Renowned Kansas conservationist left mark on landscape, many agencies
HAYS -- On Nov. 29, Kansas conservationists lost one of their greatest advocates in Dr. Gerald Tomanek, who passed away after serving the natural resources of the state for nearly 60 years in various capacities.

Tomanek received an A.B. and M.S. degree from Fort Hays State University (FHSU) and a Ph.D. from the University of Nebraska in botany. He was also active in research and was widely published in his field. From 1947-1987, he served at FHSU as an instructor, administrator and president (1975-1987.)

Between 1954 and 1958, Dr. Tomanek and Dr. Fred Albertson, then professors at FHSU, conducted studies funded by the National Park Service in 24 areas in Colorado, the Dakotas, Nebraska, Wyoming, New Mexico, Montana, Texas, and Kansas. The results of the Tomanek-Albertson investigations led to the creation of the Tallgrass Prairie National Preserve, eventually located in Chase County, Kansas.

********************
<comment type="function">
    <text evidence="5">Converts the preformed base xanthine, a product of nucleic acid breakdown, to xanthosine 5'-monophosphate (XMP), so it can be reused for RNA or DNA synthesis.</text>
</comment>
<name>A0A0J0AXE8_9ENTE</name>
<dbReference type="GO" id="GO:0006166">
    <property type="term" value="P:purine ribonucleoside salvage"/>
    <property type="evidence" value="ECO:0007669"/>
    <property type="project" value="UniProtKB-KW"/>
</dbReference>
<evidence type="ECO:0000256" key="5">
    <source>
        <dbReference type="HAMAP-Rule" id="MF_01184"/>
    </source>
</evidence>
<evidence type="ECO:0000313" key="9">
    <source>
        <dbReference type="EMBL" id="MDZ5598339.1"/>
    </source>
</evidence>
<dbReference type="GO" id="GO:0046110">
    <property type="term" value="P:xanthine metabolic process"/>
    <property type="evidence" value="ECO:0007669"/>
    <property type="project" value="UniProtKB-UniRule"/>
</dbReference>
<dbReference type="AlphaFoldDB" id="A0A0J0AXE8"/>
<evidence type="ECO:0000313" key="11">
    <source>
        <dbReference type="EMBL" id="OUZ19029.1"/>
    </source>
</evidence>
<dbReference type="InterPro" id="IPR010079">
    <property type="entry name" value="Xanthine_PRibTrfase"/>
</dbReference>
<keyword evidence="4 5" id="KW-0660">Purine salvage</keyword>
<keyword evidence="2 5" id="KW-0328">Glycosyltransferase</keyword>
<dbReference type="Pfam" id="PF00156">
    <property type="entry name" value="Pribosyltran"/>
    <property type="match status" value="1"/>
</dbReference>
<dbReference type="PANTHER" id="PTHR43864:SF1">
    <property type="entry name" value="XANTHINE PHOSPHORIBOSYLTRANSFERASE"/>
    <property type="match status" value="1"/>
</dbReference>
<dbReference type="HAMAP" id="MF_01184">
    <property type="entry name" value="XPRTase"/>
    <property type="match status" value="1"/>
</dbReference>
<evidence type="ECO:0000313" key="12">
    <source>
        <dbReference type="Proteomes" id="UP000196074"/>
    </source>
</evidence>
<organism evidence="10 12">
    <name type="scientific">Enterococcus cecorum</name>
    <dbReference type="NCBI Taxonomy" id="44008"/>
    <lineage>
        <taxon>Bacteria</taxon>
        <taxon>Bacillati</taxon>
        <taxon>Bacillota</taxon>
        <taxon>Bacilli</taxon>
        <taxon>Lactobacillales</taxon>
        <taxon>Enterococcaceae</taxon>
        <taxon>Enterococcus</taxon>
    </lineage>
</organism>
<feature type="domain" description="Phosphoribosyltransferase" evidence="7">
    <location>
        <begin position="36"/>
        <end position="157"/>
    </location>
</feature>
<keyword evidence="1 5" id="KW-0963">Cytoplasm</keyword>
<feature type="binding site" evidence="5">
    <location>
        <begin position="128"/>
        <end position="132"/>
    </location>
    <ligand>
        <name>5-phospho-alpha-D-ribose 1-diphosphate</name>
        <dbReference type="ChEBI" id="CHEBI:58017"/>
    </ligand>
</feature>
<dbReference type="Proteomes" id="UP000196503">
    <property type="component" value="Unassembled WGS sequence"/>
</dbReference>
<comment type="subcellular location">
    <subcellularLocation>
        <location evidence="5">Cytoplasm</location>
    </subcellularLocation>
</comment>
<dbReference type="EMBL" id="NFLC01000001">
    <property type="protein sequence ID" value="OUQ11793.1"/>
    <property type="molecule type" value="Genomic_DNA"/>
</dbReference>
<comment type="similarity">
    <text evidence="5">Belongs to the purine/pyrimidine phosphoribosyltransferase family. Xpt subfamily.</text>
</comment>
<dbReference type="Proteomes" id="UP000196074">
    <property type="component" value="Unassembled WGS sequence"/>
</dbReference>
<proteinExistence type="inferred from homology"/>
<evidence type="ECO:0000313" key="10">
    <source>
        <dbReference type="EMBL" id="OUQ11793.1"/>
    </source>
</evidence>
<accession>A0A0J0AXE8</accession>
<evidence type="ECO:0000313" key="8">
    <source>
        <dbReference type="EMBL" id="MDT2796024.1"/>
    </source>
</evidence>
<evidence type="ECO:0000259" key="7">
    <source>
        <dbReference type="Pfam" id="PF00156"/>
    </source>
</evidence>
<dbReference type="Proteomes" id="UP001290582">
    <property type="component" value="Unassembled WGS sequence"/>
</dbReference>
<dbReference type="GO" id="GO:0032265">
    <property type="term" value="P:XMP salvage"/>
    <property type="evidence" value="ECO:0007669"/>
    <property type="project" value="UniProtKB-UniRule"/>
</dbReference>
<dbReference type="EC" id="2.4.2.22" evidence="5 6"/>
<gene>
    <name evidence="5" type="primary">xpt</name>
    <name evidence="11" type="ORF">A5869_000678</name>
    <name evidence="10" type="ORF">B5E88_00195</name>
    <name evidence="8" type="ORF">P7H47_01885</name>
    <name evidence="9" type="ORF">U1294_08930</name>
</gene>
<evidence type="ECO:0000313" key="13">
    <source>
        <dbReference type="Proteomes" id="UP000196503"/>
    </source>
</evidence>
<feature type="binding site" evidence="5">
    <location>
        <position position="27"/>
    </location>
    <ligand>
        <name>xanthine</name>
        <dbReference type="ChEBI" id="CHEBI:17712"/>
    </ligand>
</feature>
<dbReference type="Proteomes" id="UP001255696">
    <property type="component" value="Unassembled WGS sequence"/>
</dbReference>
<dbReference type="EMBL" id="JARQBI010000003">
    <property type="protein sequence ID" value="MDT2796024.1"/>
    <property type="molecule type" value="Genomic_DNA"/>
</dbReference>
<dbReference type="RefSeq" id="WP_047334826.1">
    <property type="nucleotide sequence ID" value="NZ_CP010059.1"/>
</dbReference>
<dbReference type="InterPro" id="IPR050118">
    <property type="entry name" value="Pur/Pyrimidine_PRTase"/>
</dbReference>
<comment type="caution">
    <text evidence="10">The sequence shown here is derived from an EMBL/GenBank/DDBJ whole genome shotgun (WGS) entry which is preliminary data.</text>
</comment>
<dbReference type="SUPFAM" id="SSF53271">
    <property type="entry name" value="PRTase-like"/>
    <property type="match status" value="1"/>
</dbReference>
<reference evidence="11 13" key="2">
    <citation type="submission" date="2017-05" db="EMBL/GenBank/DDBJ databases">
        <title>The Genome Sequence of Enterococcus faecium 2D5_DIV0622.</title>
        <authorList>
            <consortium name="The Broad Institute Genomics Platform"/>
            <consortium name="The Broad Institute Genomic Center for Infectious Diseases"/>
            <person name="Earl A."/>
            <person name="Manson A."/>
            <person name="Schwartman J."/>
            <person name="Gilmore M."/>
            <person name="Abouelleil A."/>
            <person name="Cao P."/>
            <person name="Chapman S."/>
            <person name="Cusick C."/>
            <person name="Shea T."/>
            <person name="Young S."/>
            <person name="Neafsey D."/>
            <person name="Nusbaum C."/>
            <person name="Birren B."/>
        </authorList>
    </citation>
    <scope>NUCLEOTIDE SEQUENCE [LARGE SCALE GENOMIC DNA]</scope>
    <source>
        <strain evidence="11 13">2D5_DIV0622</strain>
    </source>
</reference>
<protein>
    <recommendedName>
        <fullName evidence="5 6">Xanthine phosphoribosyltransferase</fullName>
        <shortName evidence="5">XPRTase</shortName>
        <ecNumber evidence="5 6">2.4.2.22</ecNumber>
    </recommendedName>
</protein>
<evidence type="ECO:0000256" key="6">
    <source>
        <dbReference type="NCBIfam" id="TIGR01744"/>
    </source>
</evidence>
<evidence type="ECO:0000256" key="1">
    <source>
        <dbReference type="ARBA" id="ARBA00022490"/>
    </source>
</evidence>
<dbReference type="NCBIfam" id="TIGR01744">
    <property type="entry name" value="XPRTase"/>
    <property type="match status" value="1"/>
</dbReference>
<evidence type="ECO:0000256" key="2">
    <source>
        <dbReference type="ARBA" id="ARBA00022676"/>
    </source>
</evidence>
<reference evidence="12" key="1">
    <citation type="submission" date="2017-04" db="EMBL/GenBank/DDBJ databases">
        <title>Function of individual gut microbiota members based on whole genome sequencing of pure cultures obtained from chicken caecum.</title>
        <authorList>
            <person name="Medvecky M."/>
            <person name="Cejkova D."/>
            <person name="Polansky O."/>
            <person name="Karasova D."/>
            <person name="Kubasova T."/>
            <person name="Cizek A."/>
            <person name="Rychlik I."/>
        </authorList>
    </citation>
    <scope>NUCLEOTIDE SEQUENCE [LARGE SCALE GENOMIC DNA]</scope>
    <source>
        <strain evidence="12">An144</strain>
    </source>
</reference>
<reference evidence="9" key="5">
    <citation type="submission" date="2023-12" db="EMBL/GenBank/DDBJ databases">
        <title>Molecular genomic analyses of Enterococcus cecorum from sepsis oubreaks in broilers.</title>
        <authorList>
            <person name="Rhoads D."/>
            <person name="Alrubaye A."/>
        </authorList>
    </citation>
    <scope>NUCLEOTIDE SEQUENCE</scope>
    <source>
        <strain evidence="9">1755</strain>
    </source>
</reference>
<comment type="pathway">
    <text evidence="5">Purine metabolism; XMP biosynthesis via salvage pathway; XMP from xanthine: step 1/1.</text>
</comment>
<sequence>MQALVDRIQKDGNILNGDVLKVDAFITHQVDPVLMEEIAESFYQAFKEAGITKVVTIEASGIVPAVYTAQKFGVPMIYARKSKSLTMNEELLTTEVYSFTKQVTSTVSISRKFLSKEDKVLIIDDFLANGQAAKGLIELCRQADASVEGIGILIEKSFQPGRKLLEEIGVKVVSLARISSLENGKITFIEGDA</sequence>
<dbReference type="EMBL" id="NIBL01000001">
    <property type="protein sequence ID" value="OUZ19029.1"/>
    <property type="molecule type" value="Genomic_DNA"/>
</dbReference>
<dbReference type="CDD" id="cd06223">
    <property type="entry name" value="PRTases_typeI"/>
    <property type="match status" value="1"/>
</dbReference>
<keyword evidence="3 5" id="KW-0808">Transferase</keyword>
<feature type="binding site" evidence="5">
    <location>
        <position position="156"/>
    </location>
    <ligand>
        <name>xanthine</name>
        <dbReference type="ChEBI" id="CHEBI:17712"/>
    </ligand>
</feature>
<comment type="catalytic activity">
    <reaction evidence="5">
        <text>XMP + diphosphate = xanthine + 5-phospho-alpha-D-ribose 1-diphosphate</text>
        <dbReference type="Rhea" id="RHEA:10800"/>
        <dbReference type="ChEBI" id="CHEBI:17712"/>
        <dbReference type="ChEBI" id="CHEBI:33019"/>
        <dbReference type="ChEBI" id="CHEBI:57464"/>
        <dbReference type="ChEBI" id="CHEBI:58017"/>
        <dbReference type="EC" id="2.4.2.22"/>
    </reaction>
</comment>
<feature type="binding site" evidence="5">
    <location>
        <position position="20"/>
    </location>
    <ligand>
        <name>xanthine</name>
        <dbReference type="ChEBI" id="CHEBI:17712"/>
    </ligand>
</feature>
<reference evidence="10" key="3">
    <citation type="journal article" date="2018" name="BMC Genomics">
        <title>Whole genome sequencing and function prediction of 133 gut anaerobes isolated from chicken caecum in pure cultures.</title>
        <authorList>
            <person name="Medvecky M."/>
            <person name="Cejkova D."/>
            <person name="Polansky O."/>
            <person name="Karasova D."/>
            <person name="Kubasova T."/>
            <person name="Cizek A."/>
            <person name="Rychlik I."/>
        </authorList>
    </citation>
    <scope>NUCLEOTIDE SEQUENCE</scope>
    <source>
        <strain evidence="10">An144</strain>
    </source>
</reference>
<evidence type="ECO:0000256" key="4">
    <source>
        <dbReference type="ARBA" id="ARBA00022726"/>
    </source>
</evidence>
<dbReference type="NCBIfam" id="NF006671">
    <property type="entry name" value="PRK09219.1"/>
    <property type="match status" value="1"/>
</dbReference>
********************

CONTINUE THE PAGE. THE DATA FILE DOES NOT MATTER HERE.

Tomanek was the recipient of numerous awards, including the FHSU Alumni Achievement Award, Kansan of the Year by the Native Sons and Daughters of Kansas, Hays City Chamber of Commerce Hall of Fame Award, W.D. Philip Conservation Award, Conservation Educator of the Year Award by the Kansas Association of Soil Conservation Service Districts, and the Trail Boss Award by the Range Management Society. In his later years, Dr. Tomanek served as chairman of the Kansas Wildlife and Parks Commission (1987-1991.)

In 1963, the Phillips Petroleum Company commissioned Tomanek to compile and edit the classic book, Pasture and Range Plants, which, complete with detailed illustrations, is still considered one of the most comprehensive and descriptive compilations of grassland plants ever published. In the book's forward, Phillips Chairman and CEO W.F. Martin wrote, "It is gratifying that our original aim to help improve grassland use and preservation through increasing knowledge of grasses is being achieved. I hope this book will thereby prove a worthwhile, lasting contribution to the nation's health, growth, and prosperity."

"This book" could easily apply to Tomanek's life and his dedication to conservation the natural resources of the Sunflower State for future generations of Kansans, a life that proved much more than "worthwhile."